Energy companies have implemented process instrumentation systems to increase uptime and optimize production.
However, the energy industry has historically lagged behind other industries in the area of asset performance, often referred to in manufacturing as OEE.
The Aberdeen Group reports that on average, oil and gas companies have operational equipment effectiveness of about 73 percent compared with process industry leaders with scores in the high 80s.
Combining operations, maintenance, and quality measurements in a single key performance indicator, overall equipment effectiveness is an objective way of collecting the lifecycle performance of processing equipment.
Variations in OEE for a piece of equipment directly relate to the business performance of a plant. The events and responses to those variations can be used to turn condition-monitoring data into valuable maintenance, reliability and safety information.
There are differences, of course between oil and gas and other industries. In manufacturing, if a machine produces 10,000 parts, and it goes down, at the end of the shift it will be a number of parts short of its target.
In oil and gas, if a compressor goes down, it reduces production, but the dynamics are more complex, so it is more difficult to measure the impact.
However, achieving leading-class OEE scores has been shown to help dramatically improve bottom-line results in capital-intensive industries like oil and gas.
In a hypothetical 20,000 barrel-a-day facility, assume that the facility is currently running at a level below optimum availability. A one-point improvement in the facility’s availability score would result in a minimum one percent gain in production.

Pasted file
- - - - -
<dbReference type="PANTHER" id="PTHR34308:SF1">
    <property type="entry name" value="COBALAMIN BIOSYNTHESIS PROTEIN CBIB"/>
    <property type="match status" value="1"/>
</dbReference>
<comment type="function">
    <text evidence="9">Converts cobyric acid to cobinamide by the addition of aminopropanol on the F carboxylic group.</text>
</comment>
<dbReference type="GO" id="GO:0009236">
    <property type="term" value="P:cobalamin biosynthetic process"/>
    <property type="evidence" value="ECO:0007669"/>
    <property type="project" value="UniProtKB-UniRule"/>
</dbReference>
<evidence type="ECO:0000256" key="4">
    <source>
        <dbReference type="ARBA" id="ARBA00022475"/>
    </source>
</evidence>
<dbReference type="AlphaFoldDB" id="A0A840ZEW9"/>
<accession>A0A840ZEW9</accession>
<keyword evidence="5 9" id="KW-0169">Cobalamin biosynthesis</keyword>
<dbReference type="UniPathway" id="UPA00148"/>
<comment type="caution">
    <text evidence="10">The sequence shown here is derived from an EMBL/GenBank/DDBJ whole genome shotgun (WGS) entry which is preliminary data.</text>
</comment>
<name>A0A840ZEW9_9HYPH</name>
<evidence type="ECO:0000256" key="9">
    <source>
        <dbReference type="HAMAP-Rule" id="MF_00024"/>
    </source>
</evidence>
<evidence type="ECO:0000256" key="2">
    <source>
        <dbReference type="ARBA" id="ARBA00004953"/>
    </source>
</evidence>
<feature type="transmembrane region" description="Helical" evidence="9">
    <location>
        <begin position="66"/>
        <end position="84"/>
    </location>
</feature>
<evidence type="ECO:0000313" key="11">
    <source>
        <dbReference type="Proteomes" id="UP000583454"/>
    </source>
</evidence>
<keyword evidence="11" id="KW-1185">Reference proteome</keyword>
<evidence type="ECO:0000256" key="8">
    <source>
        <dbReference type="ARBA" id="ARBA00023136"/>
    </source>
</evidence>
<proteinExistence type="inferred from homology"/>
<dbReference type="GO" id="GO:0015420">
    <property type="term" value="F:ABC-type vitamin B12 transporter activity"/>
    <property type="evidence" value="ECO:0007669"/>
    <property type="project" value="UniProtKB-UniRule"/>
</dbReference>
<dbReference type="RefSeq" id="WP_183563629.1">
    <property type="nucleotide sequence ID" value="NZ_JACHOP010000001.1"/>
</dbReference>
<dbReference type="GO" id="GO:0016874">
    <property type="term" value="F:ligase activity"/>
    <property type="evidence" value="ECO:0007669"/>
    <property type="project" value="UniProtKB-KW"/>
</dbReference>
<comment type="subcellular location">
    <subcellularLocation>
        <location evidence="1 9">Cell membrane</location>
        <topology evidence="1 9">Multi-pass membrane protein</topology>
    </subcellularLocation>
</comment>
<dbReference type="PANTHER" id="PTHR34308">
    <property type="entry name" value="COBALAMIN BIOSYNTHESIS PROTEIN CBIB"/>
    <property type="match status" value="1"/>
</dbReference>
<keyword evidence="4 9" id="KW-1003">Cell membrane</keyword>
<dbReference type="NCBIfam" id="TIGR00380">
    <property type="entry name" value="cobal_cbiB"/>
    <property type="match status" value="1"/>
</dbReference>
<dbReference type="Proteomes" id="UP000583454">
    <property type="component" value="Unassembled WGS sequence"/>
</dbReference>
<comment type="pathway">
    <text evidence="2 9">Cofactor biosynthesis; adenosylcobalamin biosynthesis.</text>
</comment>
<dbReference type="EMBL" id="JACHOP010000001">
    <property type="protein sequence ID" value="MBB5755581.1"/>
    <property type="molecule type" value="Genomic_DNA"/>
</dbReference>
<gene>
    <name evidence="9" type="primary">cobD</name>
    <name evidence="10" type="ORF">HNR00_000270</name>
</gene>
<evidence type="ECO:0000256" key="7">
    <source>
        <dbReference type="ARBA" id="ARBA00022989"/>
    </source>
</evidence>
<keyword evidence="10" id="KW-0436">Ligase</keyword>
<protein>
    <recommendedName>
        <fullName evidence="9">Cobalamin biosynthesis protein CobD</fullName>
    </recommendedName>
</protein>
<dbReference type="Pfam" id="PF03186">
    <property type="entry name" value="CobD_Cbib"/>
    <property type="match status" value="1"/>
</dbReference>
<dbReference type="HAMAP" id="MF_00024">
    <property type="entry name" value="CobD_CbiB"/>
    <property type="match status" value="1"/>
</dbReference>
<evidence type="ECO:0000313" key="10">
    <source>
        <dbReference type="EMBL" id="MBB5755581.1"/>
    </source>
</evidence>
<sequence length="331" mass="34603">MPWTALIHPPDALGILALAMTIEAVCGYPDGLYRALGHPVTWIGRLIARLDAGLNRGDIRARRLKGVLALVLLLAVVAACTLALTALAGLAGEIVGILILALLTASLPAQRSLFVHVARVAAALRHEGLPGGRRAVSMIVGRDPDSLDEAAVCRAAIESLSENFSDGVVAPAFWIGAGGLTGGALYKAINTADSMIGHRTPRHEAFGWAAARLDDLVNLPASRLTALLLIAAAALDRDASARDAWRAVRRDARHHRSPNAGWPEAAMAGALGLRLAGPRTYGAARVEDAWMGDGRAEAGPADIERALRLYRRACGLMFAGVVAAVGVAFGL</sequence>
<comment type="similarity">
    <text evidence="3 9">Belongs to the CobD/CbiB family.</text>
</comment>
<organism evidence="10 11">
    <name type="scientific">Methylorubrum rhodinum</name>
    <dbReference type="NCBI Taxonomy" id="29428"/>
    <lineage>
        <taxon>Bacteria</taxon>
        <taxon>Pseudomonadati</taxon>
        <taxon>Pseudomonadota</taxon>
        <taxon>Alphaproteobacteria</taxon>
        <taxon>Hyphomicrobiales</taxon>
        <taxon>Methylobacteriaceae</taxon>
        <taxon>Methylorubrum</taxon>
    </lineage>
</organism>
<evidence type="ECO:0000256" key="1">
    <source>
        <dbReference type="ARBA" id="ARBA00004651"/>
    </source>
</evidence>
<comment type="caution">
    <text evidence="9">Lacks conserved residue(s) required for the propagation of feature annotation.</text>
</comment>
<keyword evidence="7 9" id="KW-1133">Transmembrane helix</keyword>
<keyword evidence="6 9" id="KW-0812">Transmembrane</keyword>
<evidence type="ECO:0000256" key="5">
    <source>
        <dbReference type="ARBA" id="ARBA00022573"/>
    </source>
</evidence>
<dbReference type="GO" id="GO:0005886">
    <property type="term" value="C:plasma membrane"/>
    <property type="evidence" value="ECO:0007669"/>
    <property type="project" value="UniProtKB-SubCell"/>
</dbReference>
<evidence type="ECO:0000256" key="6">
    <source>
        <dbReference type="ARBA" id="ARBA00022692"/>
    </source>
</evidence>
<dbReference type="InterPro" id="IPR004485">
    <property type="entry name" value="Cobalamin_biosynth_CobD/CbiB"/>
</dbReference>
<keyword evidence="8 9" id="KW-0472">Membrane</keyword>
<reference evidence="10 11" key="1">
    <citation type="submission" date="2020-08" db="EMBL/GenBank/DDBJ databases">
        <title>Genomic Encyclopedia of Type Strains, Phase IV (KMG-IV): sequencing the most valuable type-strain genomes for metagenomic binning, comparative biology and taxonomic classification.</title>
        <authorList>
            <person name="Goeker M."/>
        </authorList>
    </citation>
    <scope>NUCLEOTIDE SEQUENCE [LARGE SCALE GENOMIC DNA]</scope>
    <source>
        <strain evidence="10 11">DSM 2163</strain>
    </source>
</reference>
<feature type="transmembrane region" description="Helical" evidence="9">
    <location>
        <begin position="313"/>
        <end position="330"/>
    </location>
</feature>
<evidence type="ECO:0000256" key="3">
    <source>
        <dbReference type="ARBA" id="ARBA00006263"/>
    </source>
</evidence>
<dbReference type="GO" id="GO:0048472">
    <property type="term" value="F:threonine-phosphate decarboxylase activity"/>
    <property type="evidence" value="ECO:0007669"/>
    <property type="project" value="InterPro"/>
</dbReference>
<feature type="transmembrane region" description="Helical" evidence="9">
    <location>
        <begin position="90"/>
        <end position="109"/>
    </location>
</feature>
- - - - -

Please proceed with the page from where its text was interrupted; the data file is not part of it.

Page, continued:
Over the course of a year, that one percent gain could amount to roughly 73,000 barrels of oil produced, resulting in a significant financial gain from the facility through improved throughput.
Gains like these are only achievable with implementation of new processes and systems that integrate operations and make use of the wealth of production data being generated by equipment and devices, and monitored by people in a variety of roles across the enterprise.
By connecting all of these assets, it’s possible to gain complete visibility into operations, enabling you to maximise asset availability and so make the appropriate gains in throughput and OEE-equivalent.
You are better able to protect your company’s assets wherever they are, through a safer, more secure architecture.
A connected production environment improves energy usage, equipment reliability and longevity and provides expanded capacity from existing assets.
At the same time, automating maintenance through the use of connected assets can increase efficiency and minimise the risk of catastrophic failures and process disruptions, while maximising equipment reliability.
Rick Di Danieli is the Oil and Gas Sales Director North America at Rockwell Automation.
This blog was originally posted on Rockwell Automation here.